By Julia Quinn
Release Date: February 28, 2017
(originally published by Avon in 2004)
Francesca, more reserved than her Bridgerton siblings, had felt from her first meeting with John that he was her perfect complement. Two years of marriage have strengthened that feeling. Francesca is also excessively fond of Michael, whom she views as her closest friend next to John. She values his loyalty to John, and he makes her laugh. She would love to see him settled and happily married and has even entertained the idea of a match between him and her sister Eloise. She has no inkling of Michael’s real feelings for her.
Everything changes one evening when John, plagued by a headache, lies down to take a nap. He never awakens. Francesca is devastated. So is Michael, but his guilt is even heavier than when John was alive. He cannot be the friend Francesca needs, and he flees to India, leaving his cousin’s twenty-two-year-old widow to deal with her grief and manage the Kilmartin estate.
Four years bring changes to both Francesca and Michael. Although Francesca still grieves for John, she has adapted to widowhood. She enjoys the responsibilities of being the Countess of Kilmartin, and both her family and John’s provide love and companionship. But her nieces and nephews remind her of what she wants most—a child. So, she puts off her half-mourning and leaves Scotland early for London where she plans to find a husband. Michael is grateful for the balance and maturity his years in India have brought him, but he is weary of the life there and ready at last to assume the responsibilities of the earldom.
Despite the changes, Michael is still in love with Francesca, and she is still oblivious to his feelings. Francesca felt abandoned by Michael’s leaving when she needed him most, but she is eager to see him restored to the position of close friend and confidante. However, it soon becomes clear to her that her feelings for Michael have also changed. She no longer sees him as merely a friend; she is newly aware of him as a man. And if the idea of a sensible remarriage induces guilt over losing her identity as John’s wife, seeing her relationship with Michael as anything other than familial and platonic is terrifying.
As for Michael, the torment of being a friend to Francesca, wife of his cousin, is mild compared to the guilt and regret that nearly overwhelms him now and to the knowledge that he cannot act on his feelings but must stand by and watch her marry another man.
It shouldn’t have surprised him. And yet it did. Every time he thought he knew everything about her, had unwillingly memorized every last detail, something inside her flickered and changed, and he felt himself falling anew.
He would never escape her, this woman. He would never escape her, and he would never have her. Even with John gone, it was impossible, quite simply wrong. There was too much there. Too much had happened, and he would never be able to shake the feeling that he had somehow stolen her.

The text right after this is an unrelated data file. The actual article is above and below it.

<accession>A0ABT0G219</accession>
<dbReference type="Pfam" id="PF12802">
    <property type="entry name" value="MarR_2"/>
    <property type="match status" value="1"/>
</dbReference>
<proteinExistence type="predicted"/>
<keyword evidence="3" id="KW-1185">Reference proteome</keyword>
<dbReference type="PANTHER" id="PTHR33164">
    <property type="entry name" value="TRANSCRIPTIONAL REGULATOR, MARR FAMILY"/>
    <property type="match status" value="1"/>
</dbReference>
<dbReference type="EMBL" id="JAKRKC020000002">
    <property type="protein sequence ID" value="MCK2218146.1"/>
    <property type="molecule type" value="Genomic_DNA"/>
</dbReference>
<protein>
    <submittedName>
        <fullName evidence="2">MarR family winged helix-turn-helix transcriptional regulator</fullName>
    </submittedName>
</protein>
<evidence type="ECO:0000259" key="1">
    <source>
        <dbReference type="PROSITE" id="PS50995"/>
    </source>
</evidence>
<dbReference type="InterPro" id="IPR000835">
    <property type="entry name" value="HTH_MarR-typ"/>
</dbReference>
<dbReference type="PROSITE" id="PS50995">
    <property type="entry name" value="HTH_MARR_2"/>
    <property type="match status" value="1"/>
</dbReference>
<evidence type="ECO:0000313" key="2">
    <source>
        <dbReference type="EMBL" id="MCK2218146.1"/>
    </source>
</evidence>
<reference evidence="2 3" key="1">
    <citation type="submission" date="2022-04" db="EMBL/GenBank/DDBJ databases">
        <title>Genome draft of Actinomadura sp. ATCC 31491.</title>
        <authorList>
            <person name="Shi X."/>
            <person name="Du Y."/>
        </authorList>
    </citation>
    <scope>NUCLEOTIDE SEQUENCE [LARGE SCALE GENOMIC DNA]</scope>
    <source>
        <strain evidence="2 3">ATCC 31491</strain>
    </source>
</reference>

Or worse, that he had wished for this. That he had wanted John gone and out of the way, wanted the title and Francesca and everything else.
With the tension between them at such a fever pitch, it is inevitable that it shatter. And it does in a scene that has Francesca running away to Scotland. Michael, with the blessing of Colin Bridgerton, who offers him the excuse of his own very recent engagement as reason to pay a visit to the place both Michael and John considered home, follows her to Scotland. But Michael and Francesca must come to terms with their feelings about John separately before they can claim their own HEA.
When He Was Wicked is the sixth book in Julia Quinn’s beloved Bridgerton series. With John’s death at twenty-eight playing such a significant part, it is hardly surprising that it is the darkest of the eight-book series. More surprising, since the big kiss scene that changes the direction of the book occurs more than half way into the story, it is also one of the author’s most sensual books. When I first read it, even though I exceeded the two-hanky warning while reading it, I ranked it below the first four books in the series on my list of Quinn favorites. It seemed to me that it started a new piece of music rather than offering a new movement in the Bridgerton symphony. I liked it, but I didn’t love it.
Then, several years before The Bridgertons: Happily Ever After (2013), a compilation of all eight Bridgerton second epilogues plus the bonus story of Violet, the Bridgerton matriarch, was released, I read the second epilogue for When He Was Wicked. It became one of my favorite epilogues ever and one of my Julia Quinn favorites, and When He was Wicked jumped to a place only slightly below The Duke and I and Romancing Mr. Bridgerton among my best loved and most reread Julia Quinn books. Even though I own print and digital copies of the novel and of the epilogue collection, I am excited about the new release that has the novel and the second epilogue together. Next time I need reminding that heartbreak can lead to an unexpected HEA and that even HEAs may include a few bumps along the way, I will have the full story together.
If you have never read Julia Quinn’s Bridgerton series, I highly recommend them, particularly for readers who delight in Regency romps that are more than mere froth. And if you think Julia Quinn has written only Regency romps, I suggest you read When He Was Wicked. I recommend it with great enthusiasm, with a smile on my face and a tear in my eye.